However, there is still room within that reality to appreciate Amar’e for being far more than what we could expect. This was evident from the beginning- he came for the money, yes, but as has been said many times, he also demonstrably appreciated the challenge of reviving New York basketball. It is even more evident now. I am well aware of the fact that if Amar’e were in a contract year and fighting for his next paycheck he might feel differently about his playing time, (as I feel almost anyone would.) But it is still true that there are many athletes who, money aside, would not have been able to accept coming off the bench after such an incredible career, particularly as their quality of play approached such a high level. Amar’e continues from all outward signs to appreciate his role, and for that I am incredibly thankful.

  2. To the “#StartStat” crew: I understand where you’re coming from. Melo-Amar’e-Chandler continues to be an incredibly effective lineup, so you aren’t necessarily even wrong. But I would caution that the old “if it ain’t broke, don’t fix it” mentality might apply here. The Spurs and Manu Ginobili are the only example that I can think of that accurately approximates having a player of this quality coming off the bench, and the key thing to understand is that, whenever able, the Spurs have stuck to keeping him on the bench because it works. Even in games where Manu was undisputedly the MVP, the team understood that everything functioned best if he remained on the bench. I believe that this might be true with Amar’e as well, not because Melo, Amar’e, and Chandler are unable to play together, but because it maximizes the amount of time when we have an unbelievably potent scorer on the floor in either Amar’e or Melo.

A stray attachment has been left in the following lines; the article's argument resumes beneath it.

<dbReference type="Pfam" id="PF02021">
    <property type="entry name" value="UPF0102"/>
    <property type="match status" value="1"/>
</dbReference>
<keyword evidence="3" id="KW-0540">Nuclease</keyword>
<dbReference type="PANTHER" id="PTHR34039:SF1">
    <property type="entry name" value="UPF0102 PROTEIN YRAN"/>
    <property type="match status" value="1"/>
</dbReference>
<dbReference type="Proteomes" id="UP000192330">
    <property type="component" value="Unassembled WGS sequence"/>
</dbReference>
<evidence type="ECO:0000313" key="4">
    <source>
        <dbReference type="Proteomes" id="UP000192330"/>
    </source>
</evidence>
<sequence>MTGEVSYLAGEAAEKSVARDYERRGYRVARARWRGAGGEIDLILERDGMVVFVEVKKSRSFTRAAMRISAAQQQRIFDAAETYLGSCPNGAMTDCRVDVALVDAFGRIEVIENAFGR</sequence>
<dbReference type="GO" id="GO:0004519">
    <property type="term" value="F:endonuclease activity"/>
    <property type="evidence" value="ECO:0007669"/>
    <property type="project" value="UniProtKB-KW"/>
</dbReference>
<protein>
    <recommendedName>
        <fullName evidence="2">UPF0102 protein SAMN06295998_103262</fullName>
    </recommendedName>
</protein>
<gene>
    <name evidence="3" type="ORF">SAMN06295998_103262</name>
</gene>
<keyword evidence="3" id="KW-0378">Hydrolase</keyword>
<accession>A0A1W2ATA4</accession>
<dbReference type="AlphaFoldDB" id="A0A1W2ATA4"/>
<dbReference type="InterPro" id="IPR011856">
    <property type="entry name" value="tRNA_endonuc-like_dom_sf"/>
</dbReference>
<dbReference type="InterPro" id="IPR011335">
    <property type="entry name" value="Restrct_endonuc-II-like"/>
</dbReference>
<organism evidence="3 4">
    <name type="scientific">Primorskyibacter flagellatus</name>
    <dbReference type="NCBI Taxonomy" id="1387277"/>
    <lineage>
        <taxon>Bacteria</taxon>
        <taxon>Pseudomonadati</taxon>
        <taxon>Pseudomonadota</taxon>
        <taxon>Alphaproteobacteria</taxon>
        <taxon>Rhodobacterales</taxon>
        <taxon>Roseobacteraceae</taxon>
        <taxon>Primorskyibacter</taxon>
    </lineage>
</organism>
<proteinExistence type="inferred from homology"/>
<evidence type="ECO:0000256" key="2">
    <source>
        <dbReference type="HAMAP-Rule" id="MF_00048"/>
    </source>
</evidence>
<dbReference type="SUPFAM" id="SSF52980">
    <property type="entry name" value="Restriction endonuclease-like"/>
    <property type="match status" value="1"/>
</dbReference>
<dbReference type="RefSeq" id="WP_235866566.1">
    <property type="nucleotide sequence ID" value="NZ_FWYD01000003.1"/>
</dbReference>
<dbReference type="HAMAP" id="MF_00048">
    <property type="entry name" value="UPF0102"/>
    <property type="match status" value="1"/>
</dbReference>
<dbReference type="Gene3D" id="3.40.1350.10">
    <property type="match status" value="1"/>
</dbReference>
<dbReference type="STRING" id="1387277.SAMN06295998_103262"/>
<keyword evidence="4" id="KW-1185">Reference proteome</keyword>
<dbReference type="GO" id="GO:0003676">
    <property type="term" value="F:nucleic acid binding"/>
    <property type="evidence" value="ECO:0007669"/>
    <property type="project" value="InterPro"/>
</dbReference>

3. Demarcus Cousins needs to be traded. He’s incredibly talented and scored at will, during the stretches of the game when he willed to score. But it’s obvious that he is still not the kind of leader who can rally his teammates around him, which meant that when the Knicks started getting hot, the Kings had no oneto rally them. Who is supposed to lead that team?I understand why the Kings want to hold onto such a dynamic talent. But if they aren’t going to trade him, they need to trade somebody- anybody- whoever they can – for a veteran leader to make sure that team competes night in and night out.